A week from today, I will attend a service recognition banquet at which Truman State University will recognize my 10th year of service. Then, they’ll say goodbye. This was my last semester at Truman. May will be my last month in Kirksville. I’m about to move to my fifth state.
How Did I Get Here?
Ten years ago, I was finishing up my Ph.D. at Indiana University in Bloomington. I secured a temporary assistant professor position at Truman in April, bought a house on 7 acres of land in Brashear in July, defended my dissertation and started the new job in August, and got married in September. It was a busy time in my life.
I divorced a year later and moved into town. I wanted to be in town in the first place, so I’m not sure why I crawled through a year’s worth of dung and manure to get there.
In 2008, I applied for a tenure-track job to teach Statistics at Truman. I’m happy I was offered the position. This is what kept me in Kirksville, which is where I needed to be to meet Erin.
Erin and I married on Truman’s Fall Break, October 16, 2010. We bought the house we live in right now in February 2011. Pliny and Seymour were introduced into our lives in August of that year.
We made beer, competed in triathlons and races, rode bikes through crazy distances, traveled the world and the country, became more involved with our jobs and the community, and developed some amazing relationships.
Erin finished her Ph.D a year ago in May. She found a job as Director of Highland Community College’s Perry Campus (in Perry, KS) and started October 1 of last year. We’ve been living long distance since then, but not for much longer.
Where Will We Go?
In mid-to-late February, a position at Washburn University in Topeka, KS was brought to my attention. It was for an Assistant Professor of Mathematics and Actuarial Science. During Truman’s Spring Break, I was traveling to Lawrence, KS to visit Erin. While I was there, I interviewed at Washburn on Monday. They called Friday of that week to offer me the position.
We originally looked for places to live in Lawrence because we love that city. We made a data-based decision, however, and ended up finding a house in Topeka. The home we will be moving into is a half mile from campus, and about 20 miles from Perry.
A week after signing a contract for the place in Topeka, we signed a contract to sell our house in Kirksville. The closing dates for both places happen to be the same: May 26.
Our last weekend in Kirksville will be May 15-17. We go on vacation to Oregon May 20-25. On the evening of Memorial Day we will be driving into town and loading up a U-Haul.
The small community of Kirksville, while leaving a lot to be desired in the social and physical activity category, provides one the opportunity to fill up missing niches. In a unique way, Kirksville has given me wonderful leadership opportunities and priceless leadership experience. (Growth)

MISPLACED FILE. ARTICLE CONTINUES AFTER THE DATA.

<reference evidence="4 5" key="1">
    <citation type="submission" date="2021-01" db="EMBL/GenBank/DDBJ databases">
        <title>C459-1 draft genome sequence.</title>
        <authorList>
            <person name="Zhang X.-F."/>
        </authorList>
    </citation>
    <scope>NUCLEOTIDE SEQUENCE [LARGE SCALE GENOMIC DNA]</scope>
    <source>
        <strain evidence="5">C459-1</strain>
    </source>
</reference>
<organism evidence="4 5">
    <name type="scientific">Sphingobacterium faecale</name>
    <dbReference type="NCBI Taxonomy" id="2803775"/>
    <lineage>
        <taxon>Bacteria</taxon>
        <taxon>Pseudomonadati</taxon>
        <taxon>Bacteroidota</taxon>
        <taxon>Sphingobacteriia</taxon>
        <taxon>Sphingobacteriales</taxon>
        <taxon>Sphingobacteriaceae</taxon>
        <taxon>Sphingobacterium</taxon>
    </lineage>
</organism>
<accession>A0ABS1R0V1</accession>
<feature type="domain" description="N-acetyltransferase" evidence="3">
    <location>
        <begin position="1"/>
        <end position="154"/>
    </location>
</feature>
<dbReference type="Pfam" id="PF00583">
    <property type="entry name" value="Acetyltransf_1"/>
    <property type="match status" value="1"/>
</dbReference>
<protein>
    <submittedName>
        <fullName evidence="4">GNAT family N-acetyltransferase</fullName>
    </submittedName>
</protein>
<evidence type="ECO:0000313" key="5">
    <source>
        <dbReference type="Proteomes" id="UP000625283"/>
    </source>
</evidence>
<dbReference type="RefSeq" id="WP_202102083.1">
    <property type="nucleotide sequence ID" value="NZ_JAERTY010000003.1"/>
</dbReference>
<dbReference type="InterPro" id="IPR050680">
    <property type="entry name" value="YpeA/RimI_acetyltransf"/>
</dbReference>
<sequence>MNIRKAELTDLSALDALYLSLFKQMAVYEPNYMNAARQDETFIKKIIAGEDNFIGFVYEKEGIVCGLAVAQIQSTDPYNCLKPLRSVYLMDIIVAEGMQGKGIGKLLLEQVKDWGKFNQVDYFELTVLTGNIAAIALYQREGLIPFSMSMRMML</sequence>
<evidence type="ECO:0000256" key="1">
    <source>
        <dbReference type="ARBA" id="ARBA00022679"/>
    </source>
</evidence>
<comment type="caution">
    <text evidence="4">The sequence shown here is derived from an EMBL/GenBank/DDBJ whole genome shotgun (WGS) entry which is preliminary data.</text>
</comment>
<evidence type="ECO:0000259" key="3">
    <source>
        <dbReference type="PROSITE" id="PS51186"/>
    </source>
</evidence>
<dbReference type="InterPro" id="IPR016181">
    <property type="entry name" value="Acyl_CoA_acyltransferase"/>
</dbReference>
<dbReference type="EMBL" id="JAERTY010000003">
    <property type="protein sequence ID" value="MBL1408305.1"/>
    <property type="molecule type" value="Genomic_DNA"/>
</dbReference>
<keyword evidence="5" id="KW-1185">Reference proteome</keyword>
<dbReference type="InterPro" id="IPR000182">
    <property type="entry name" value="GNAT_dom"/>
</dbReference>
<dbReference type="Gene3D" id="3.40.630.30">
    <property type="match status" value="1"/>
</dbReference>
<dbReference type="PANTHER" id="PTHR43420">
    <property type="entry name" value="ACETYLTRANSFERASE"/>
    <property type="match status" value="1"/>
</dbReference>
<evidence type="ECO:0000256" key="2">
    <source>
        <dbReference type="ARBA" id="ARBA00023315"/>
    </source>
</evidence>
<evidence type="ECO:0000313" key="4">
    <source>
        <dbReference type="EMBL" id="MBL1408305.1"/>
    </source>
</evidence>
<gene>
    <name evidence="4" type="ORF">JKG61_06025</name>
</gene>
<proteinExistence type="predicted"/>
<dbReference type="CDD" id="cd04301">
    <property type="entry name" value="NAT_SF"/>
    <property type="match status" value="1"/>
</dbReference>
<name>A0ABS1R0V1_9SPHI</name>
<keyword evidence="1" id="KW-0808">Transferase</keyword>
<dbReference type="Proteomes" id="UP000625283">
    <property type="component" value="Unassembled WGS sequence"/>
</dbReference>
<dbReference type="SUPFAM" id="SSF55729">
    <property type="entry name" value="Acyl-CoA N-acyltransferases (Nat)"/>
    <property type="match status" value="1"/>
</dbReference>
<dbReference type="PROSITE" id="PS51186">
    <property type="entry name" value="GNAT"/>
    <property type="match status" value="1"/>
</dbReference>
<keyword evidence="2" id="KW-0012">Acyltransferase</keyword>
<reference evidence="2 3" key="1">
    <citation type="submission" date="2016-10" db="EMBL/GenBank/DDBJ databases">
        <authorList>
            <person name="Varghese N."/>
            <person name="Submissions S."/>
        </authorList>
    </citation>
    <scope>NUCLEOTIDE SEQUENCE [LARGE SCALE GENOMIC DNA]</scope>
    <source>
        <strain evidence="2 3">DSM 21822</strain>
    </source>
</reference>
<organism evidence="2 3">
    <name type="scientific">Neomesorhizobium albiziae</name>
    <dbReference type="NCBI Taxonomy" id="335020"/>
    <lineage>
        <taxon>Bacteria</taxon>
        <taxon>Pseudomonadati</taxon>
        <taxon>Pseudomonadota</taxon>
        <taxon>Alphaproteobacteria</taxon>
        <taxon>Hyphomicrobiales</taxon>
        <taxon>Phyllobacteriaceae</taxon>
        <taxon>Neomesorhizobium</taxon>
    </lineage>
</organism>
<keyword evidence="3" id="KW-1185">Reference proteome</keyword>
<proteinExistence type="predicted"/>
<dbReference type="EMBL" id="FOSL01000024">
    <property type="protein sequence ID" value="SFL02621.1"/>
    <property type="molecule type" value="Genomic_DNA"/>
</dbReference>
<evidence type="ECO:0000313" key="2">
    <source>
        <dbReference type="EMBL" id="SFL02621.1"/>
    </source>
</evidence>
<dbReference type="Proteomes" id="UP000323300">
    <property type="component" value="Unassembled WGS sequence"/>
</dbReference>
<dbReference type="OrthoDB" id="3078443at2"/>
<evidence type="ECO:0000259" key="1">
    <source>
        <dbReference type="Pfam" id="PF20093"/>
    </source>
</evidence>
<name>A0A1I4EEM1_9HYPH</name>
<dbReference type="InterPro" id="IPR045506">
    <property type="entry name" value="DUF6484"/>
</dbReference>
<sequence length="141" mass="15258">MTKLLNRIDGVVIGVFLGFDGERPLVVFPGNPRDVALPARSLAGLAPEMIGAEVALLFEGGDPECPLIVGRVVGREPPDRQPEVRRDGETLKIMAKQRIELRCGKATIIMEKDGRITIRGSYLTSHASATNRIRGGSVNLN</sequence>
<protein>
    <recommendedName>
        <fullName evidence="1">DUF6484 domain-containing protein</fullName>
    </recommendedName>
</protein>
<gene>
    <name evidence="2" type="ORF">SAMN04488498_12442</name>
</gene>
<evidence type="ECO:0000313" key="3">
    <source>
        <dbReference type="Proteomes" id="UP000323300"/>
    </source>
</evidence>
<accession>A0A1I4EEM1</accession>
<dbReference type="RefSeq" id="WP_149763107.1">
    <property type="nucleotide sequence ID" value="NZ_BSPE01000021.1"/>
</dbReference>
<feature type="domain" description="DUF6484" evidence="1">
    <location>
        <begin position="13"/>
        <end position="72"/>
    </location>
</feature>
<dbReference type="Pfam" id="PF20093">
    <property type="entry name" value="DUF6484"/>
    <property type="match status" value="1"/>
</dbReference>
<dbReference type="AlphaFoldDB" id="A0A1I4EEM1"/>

I’m going to miss the KGB (Kirksville Guild of Brewers). The community of brewers in Kirksville will forever be in my heart. Together, we built an amazing club that I had the great fortune of leading. (Passion)
I’m going to miss the United Way. The United Way provided me an avenue on which my talents could be used to contribute back to the community. (Contribution)
I’m going to miss the community of runners and bikers in Kirksville that once made up (and still do) Kirksville Multisport. This group helped me carve out the time required to devote to a healthy lifestyle. (Health)
I’m going to miss Truman. When I reflect on life, there are key moments and times that have greatly influenced me and have molded me into the person I am today. A few of these include being the Faculty Advisor for Student Government, creating Bringin’ Back the Stat, chairing the Department of Statistics, and creating a resolution to adopt a plus/minus grading system and having it defeated (a humbling, but very important experience).
What Do We Look Forward To?
Topeka is a city that is almost at 130,000. It is definitely large enough to disappear in for a while, take a break, and learn where I can fit in.
Blind Tiger Brewery is in town. Free State is a short drive away. I look forward to taking advantage of these two places a lot. Although the overall beer selection in Kansas is lacking, Free State is amazing. Blind Tiger is pretty good, too. Living close to breweries is a plus.
There are trails to bike on. There is a huge biking community with which I can become involved.
There is an amazing coffee place within walking distance of my house and office. It is called PTs. It has amazing coffee, makes coffee in wonderful ways, has a delightful lunch menu, and has 6 rotating craft beers on tap. If you know me very well, you should understand that this is a dangerous combination for my pocketbook.
Topeka already has an established beer club that has been active since 1989 at least. I’ll probably be a member.
I will be working directly with Washburn’s Actuarial Science Program, teaching Actuarial Science and upper level, math-heavy Statistics classes at Washburn. This is a new and desired opportunity.
I Guess This Is Really Goodbye, Then?
Yeah. I wasn’t kidding about all that stuff. I’m really leaving. I’ll miss you, though.